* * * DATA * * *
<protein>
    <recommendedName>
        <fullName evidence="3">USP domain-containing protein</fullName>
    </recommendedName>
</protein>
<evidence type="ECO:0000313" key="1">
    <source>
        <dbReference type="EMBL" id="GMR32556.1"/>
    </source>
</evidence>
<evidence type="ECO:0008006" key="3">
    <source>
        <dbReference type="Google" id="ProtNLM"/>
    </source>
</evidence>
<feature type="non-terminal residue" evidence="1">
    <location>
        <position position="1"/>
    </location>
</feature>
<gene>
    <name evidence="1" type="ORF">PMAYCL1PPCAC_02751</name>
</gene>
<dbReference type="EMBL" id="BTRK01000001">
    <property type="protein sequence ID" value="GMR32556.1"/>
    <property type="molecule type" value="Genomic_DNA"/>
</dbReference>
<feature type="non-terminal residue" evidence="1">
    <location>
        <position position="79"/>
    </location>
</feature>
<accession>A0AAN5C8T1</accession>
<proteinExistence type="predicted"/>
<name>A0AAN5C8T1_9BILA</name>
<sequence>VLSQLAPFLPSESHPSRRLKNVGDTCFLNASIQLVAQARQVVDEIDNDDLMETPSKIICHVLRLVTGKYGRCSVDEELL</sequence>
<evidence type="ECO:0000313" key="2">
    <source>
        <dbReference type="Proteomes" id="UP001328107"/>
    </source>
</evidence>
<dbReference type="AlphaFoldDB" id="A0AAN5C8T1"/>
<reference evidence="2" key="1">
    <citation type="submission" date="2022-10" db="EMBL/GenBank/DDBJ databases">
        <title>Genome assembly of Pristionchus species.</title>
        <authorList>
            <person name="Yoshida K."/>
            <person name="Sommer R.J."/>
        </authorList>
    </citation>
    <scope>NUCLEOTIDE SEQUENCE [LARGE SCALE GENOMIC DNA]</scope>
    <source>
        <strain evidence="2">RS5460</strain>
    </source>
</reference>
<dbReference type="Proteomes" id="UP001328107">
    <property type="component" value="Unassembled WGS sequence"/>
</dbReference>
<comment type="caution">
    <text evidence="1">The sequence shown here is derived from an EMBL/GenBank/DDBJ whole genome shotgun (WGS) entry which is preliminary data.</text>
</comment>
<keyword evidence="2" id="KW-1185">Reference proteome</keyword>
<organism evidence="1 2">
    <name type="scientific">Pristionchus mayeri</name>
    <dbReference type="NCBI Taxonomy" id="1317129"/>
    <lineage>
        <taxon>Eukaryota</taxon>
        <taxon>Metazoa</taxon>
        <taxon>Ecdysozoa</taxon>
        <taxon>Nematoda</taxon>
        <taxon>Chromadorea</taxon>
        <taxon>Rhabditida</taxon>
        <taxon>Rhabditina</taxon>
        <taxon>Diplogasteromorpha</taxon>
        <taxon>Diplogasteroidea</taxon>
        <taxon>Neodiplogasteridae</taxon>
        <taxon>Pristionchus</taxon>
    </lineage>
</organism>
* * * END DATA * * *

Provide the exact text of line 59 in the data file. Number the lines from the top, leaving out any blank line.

<comment type="caution">